CUFI's talking points for the U.S. government are steeped in national security and Zionistic aspirations: Don't pressure Israel to give up any more land for peace, don't divvy up Jerusalem, move the U.S. Embassy from Tel Aviv to Jerusalem, take out Hezbollah, stop Iran's nuclear pursuits and don't cut and run prematurely from Iraq.
"If we leave Iraq, Iran will fill that vacuum. Iran will have 40 percent of the oil of the Middle East with which to develop more terrorism, more nuclear weapons. They will certainly be a greater threat to Israel and I believe that they will transport terrorism to the United States of America, and those nuclear suitcase bombs will be going off in America," Hagee said.
"Israel is the only democracy that is in the Middle East, and we're spending millions and trillions of dollars to make Iraq free. Well, Israel is already free so we need to help them," said Pastor Caroline Aycock of Texas.
While tough talking on national security issues, members of CUFI insist they are nonpartisan and that security for Israel and the U.S. goes beyond party lines.
"We are not red-blue, blue-red. We are red, white and blue, and if you love Israel, if you love the United States, we're with you," Stephens said.
"This really crosses the Republican and Democrat line," added Julie Wineinger, a registered nurse from Davis, Calif., who attended the CUFI conference with her daughter. "We're really serious about this, really passionate about it. You know, enough to spend the money to come and be here and take our time to do this."
Lobbyists from California said they were received warmly in the offices of Republican Reps. Brian Bilbray, Darrell Issa and Duncan Hunter as well as Democratic Reps. Adam Schiff, Susan Davis and Doris Matsui. Even an aide in the office representing the district held by the late Rep. Juanita Millender-McDonald spoke with the lobbyists.
CUFI members from around the country also met with senators, including California Sens. Dianne Feinstein and Barbara Boxer, Kentucky Sen. Mitch McConnell and Texas Sens. John Cornyn and Kay Bailey Hutchison, who received a standing ovation from CUFI's Texas delegation.
The California lobbyists dimly noted that among the lawmakers who did not speak with them were Democrats Reps. Loretta Sanchez and Mike Thompson of California and Rep. Jane Harman, a well-known supporter of Israel in Congress. A spokeswoman for Sanchez said a conflict in scheduling prevented her from meeting with the group. Harman and Thompson's staffs did not return calls for comment.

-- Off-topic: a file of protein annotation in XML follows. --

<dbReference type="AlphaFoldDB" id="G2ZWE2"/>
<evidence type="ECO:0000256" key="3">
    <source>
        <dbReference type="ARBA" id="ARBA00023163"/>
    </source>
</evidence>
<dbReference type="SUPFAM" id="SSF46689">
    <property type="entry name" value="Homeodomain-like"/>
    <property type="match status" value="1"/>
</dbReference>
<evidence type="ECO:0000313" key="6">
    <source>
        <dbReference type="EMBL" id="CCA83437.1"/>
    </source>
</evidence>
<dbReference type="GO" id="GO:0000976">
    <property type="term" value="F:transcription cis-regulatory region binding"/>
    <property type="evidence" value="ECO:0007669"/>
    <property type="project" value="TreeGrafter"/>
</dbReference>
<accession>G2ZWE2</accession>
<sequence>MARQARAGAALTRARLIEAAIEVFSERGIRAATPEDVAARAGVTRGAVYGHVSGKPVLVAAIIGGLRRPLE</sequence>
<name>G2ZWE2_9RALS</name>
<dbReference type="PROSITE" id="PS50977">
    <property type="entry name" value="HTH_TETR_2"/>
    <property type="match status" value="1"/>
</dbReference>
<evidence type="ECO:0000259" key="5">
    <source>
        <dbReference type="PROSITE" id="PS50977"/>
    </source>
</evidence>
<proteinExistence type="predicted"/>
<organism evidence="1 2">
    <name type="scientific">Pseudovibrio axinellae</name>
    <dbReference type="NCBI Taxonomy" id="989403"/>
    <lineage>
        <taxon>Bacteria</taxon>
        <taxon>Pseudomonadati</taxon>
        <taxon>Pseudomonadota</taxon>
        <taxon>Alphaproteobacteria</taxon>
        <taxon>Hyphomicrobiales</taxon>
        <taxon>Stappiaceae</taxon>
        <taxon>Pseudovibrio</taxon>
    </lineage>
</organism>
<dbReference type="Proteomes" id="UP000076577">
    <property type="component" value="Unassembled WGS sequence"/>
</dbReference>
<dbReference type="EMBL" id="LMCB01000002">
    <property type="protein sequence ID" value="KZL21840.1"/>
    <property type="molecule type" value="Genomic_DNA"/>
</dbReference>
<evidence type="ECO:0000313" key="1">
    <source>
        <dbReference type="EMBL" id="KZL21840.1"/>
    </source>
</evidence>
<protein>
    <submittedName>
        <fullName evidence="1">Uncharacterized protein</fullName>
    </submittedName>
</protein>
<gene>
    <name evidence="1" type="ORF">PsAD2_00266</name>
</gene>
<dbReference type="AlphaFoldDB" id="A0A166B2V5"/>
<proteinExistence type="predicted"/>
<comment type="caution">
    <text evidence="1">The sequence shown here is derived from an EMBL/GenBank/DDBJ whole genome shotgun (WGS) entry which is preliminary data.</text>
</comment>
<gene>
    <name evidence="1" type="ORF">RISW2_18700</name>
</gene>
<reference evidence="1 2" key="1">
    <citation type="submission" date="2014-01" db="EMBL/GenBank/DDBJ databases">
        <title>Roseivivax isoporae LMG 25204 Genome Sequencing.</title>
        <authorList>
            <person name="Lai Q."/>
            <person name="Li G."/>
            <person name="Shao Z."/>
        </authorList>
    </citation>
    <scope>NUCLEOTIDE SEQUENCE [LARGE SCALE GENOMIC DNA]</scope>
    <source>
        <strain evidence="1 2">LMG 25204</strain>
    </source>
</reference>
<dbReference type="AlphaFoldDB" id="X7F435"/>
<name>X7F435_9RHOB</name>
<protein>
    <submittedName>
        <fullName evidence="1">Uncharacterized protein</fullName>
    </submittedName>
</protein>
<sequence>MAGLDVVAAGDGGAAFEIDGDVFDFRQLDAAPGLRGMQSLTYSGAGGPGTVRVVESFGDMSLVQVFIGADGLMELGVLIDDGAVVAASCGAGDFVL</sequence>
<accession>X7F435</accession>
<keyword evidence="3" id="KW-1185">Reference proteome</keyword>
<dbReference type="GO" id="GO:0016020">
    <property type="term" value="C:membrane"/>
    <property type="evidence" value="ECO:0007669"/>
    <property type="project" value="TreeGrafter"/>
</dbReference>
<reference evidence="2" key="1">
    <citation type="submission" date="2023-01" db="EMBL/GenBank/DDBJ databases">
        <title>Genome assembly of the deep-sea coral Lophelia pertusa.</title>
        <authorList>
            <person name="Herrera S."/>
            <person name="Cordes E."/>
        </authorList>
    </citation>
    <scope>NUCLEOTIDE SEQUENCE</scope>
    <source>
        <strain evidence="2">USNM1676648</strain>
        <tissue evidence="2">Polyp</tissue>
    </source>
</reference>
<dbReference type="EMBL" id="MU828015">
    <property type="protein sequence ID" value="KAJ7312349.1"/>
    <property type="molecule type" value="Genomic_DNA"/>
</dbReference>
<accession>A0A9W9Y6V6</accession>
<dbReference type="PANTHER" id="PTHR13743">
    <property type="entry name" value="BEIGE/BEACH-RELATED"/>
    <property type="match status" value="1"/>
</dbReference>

"I would point out that we met with only one Democrat and that was Dennis Moore," said John Powers, a 76-year-old retired fire equipment business owner, who lobbied Kansas lawmakers with about eight other fellow Kansans. "I saw very little partisanship represented as measured by what might be a difference between his views and the views of a Republican congressman. They seem to be of like minds."
Powers said Moore at first "got the impression that we were suggesting initiating hostilities (with Iran) which we were not and that got corrected. ... With him, war is a last resort, and I think that's really the way we feel as well."
Moore spokeswoman Rebecca Black said the congressman makes it a point to meet with all constituents from his state who request to see him in Washington. As for Iran policy, she said Moore prefers the diplomatic track.
"The congressman always believes that we should be doing things focusing on sanctions on diplomacy, international coalitions before we ever consider military actions," Black said. "I don't know that the congressman ever takes any options off the table but certainly his preference would be for this diplomatic effort."
War isn't totally off the table for CUFI, however, if it comes down to protecting Israel, Powers and Greg Stephens agreed.
"If that became a necessity, if that became a judgment of our leaders, our national leaders, in their judgment, that was the best approach, I don't think there's anything in our Christian belief that says we can't exercise that option," Powers said.
"We are not warmongers, but the bible tells us there is a time for war and there is a time for peace. So once again, what do we do but go right back to our scriptural principles. We were attacked. Israel is attacked every day. We have a right to defend ourselves," Greg Stephens added.